The Fidelis Care Blog

Women’s History Month: Rising Above Life’s Challenges
3/18/2024 • Posted by Rosanna Rojas, Fidelis Care Community Relations Manager in Diversity, Equity and Inclusion, In The Community

Women's History Month

Resiliency defines my life. Throughout the years, I have drawn inspiration from phenomenal women who have modeled this quality for me and countless others.

While in college, I had the privilege of meeting the acclaimed poet, Maya Angelou, and hearing her speak about overcoming enormous obstacles to create a life of which she was proud. Ms. Angelou survived segregation, racism, sexual abuse, and her own insecurities to inspire others to be their best selves. She used her talents and grit to become a civil rights activist and an accomplished author, professor, poet, director, and composer. Her message was one of love, hope, and courage. Ms. Angelou showed me how every person can rise from tragedy and hardship to live a meaningful life.

During the COVID-19 pandemic, I had the opportunity to meet Dr. Debbie Salas-López, Senior Vice President of Community and Population Health at Northwell Health, and author of the memoir, “The Girl from The Bronx: A True Story of Struggle, Resiliency and Courage.” She is also a professor of medicine at the Donald and Barbara Zucker School of Medicine at Hofstra University. Dr. Salas-López grew up in a poor Puerto Rican immigrant family during a time of civil and social unrest. She overcame systemic prejudice and personal hardships to become a nationally recognized speaker and educator in the areas of medicine, healthcare disparities, and the impact of social and economic factors on health. In her memoir, Dr. Salas-López shares how she found personal fulfillment due in part to the perspective that “having faced tough times in the past gives us a frame of reference for how we can succeed in the future.”

Similar to these incredible women, I have also dealt with adversity in my personal life.  Shortly after arriving in the United States, my father suffered an act of violence that almost took his life, caused his health to deteriorate, and ultimately cost him his job. To make ends meet, my dad and I would sell Italian ice in the Bronx. When we could not keep up with monthly rent payments, local agencies helped my family secure an apartment in a New York City Housing Authority complex in Spanish Harlem. My family and I often benefited from local food pantries and back-to-school supplies distributions that helped children in our community. Because my basic needs were met, I went on to excel in school. I graduated valedictorian in middle school, was accepted into several specialized programs in high school, and earned bachelor’s and master’s degrees. I am certain that without the help my family received when I was younger, my life trajectory would have been very different.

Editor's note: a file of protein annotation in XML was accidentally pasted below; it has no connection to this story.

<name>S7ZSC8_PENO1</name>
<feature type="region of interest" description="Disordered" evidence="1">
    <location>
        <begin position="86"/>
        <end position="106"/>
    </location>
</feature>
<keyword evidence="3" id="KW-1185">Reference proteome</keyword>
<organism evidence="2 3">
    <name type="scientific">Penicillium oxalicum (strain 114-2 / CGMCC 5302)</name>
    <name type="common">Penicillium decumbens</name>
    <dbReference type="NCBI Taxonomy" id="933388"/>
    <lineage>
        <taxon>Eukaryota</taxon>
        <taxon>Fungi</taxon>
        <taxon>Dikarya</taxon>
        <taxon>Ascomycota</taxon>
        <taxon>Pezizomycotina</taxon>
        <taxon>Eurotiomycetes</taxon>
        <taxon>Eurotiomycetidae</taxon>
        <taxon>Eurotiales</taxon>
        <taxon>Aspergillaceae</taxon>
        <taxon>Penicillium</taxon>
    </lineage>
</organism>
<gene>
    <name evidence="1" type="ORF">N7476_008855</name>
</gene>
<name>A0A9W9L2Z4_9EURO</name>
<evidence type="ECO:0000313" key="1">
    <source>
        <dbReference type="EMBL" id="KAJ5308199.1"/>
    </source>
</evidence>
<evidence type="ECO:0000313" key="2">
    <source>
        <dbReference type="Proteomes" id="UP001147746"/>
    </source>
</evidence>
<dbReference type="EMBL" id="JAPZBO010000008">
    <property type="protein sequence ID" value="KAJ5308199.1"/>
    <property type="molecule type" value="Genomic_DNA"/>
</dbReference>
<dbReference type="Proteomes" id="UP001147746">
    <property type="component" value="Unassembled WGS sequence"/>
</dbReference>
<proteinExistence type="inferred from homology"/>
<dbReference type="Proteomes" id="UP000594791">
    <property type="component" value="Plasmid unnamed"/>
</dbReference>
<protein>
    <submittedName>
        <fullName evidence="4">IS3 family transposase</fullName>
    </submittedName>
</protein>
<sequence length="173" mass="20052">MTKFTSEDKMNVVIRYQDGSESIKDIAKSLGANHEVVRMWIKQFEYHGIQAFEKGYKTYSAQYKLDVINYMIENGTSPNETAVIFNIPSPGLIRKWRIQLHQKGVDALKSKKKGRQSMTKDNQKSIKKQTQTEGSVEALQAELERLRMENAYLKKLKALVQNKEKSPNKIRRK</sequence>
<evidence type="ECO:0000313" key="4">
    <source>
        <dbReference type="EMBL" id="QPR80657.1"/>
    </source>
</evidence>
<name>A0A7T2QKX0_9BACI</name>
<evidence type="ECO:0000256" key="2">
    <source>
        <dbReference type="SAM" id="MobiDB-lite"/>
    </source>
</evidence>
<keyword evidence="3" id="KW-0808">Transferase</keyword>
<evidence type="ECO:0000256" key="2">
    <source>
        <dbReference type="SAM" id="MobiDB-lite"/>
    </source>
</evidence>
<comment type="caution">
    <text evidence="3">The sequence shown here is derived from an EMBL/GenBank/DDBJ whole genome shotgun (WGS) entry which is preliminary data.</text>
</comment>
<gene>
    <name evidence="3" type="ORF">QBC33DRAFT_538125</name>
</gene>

In hindsight, my struggles prepared me for a greater destination. First, they taught me the importance of treating everyone with kindness and respect because often people are fighting battles that we know nothing about. Second, I have grown confident in knowing that when I extend my best efforts, I can accomplish almost anything. Most importantly, my experiences directed me to a career of service in which I have found a sense of purpose and fulfillment. In my current position on Fidelis Care’s Community Relations team, I work to develop strategic relationships with providers and community-based organizations. I take this responsibility both seriously and personally because I know the work that we do impacts families and communities just like my own.

In the words of the great Maya Angelou, “I can be changed by what happens to me. But I refused to be diminished by it.” Maya Angelou’s example and that of Dr. Salas-López mirror my own resilience and strength in the face of adversity and serve as a reminder to us all to see challenges as opportunities for growth. In celebration of Women’s History Month, I encourage anyone facing adversity to find inspiration in the women who came before us and the ones among us now who have used hardship to rise above life’s challenges with dignity and grace.

Rosanna Rojas, Fidelis Care Community Relations Manager, leads a team that develops strategic relationships and initiatives to address social determinants of health impacting the communities it serves. She holds a bachelor’s degree from SUNY New Paltz, a master’s degree in public administration from John Jay College, and is a Fellow of the St. Louis Business Diversity Initiative.




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